Michigan doesn't even hold it's primary election until next Tuesday, but we're already fighting over how the November election will work. That's because a judge has blocked a new state law banning straight-ticket voting.
In January, Michigan joined the list of 40 states banning the option for voters, with one click, to vote along party lines.
Something Mark Van Drie says he doesn't do.
"I do try to look it up but you know you don't have to do a lot of analysis."
He says eliminating the option to only vote for one party gives voters a better reason to do their research.
"I do like the idea that you should go through and look at each individual office and those people running for it," Van Drie said.
A federal judge blocked the law signed by Governor Snyder saying it would make it harder for minority voters to cast their vote.
It's also something Ingham County Clerk Barb Byrum believes.
"With the elimination of straight party voting," Byrum said. "Clerks around the state anticipate significantly increased wait times to vote and that's not encouraging voters to exercise their right."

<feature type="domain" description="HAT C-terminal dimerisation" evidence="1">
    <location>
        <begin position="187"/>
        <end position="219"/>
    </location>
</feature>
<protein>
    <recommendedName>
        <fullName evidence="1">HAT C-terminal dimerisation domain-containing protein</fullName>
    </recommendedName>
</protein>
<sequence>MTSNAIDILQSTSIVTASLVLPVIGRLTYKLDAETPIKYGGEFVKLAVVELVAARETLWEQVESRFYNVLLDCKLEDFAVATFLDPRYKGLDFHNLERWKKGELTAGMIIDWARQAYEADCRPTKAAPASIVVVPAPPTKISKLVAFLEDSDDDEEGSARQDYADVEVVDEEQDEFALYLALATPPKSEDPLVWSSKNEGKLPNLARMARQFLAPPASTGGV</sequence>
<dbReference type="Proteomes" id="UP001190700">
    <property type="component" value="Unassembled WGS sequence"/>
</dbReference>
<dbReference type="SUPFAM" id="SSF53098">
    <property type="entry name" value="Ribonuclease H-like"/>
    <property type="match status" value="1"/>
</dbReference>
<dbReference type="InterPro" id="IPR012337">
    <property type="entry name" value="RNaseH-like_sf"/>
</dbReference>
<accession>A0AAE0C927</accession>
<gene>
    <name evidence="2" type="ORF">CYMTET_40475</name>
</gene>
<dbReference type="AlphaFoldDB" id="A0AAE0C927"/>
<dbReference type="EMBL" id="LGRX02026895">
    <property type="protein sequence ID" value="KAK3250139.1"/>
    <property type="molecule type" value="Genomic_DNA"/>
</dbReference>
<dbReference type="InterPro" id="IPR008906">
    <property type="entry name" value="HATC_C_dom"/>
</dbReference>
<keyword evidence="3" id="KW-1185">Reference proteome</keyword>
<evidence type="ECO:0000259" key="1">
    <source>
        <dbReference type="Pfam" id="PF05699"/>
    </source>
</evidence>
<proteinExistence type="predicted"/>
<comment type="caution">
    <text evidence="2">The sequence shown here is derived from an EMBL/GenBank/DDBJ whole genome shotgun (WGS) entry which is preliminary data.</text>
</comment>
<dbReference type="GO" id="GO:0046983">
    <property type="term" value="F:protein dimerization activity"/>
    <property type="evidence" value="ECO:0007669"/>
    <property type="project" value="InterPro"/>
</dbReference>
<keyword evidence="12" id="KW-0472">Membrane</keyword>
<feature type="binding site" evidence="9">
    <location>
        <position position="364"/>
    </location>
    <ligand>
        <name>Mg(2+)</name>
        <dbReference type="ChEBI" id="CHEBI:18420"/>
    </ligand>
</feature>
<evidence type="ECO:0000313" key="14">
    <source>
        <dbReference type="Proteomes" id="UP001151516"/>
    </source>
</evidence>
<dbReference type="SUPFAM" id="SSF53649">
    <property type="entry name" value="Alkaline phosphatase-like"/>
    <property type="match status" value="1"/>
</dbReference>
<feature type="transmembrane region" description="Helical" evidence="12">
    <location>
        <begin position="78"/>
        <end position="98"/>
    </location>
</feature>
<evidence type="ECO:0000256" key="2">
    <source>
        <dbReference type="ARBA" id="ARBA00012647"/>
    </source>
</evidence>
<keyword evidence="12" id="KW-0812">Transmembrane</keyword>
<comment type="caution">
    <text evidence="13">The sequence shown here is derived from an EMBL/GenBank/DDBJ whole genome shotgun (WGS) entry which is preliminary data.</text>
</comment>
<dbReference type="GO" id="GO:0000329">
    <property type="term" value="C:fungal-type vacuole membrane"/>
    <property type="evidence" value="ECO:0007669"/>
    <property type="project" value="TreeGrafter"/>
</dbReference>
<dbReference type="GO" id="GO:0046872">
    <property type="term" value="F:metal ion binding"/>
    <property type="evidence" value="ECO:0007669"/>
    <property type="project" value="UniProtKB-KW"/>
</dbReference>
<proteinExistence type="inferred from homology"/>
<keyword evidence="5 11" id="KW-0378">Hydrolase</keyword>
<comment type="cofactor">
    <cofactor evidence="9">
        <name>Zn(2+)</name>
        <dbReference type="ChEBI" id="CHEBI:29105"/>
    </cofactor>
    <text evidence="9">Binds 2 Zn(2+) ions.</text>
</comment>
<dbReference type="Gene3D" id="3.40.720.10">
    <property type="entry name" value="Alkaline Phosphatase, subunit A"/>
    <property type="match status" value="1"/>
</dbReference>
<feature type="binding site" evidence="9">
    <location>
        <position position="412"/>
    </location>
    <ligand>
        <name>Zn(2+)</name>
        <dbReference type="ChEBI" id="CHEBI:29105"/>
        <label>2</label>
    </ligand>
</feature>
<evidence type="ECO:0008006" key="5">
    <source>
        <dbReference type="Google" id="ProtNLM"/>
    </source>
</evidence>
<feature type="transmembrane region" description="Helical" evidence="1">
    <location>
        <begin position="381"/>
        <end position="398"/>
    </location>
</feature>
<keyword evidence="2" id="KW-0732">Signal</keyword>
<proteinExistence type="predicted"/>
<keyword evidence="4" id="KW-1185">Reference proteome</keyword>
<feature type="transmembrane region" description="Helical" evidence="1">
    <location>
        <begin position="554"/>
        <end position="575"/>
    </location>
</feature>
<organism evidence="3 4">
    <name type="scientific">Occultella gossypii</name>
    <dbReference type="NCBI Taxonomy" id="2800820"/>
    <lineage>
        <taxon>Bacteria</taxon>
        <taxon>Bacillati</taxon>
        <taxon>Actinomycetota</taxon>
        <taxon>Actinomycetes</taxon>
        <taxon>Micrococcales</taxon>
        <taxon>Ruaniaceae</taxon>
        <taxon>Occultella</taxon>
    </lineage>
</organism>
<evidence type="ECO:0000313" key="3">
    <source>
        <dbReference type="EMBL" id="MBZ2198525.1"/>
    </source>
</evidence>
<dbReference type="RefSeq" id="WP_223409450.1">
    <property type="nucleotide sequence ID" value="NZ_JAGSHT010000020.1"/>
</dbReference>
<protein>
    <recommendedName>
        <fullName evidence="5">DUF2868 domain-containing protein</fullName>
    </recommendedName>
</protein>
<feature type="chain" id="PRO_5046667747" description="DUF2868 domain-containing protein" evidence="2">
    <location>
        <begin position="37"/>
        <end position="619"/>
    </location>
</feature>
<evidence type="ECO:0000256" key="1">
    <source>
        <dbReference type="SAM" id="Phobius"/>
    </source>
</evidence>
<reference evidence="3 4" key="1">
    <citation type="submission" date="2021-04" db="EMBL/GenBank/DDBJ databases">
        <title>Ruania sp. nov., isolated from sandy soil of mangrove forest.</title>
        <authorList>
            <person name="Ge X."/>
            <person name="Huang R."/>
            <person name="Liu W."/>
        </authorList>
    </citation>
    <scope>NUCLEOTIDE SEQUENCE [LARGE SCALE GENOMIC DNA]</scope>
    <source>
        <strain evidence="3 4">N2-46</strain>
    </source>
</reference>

The Attorney General's office says there's nothing illegal or unconstitutional about the law because it doesn't deny anyone access to voting and that's why they're going to continue to defend the law in court. Monday, the office filed their notice to appeal the Detroit judge's ruling.
"Our attorney general is looking out for himself and his party rather than the people of Michigan," Byrum believes the law was put into effect solely for political game. "I am certainly annoyed. He's using tax payer dollars to make it more difficult for people to vote."
But Mark Van Drie says if the law sticks or not voters who did straight-ticket voting will still do it.
"You can still go through if you want and just hit the straight party any time you want," Van Drie said.
Clerks need an answer one way or another by September 24th so they can print absentee ballots for the November election.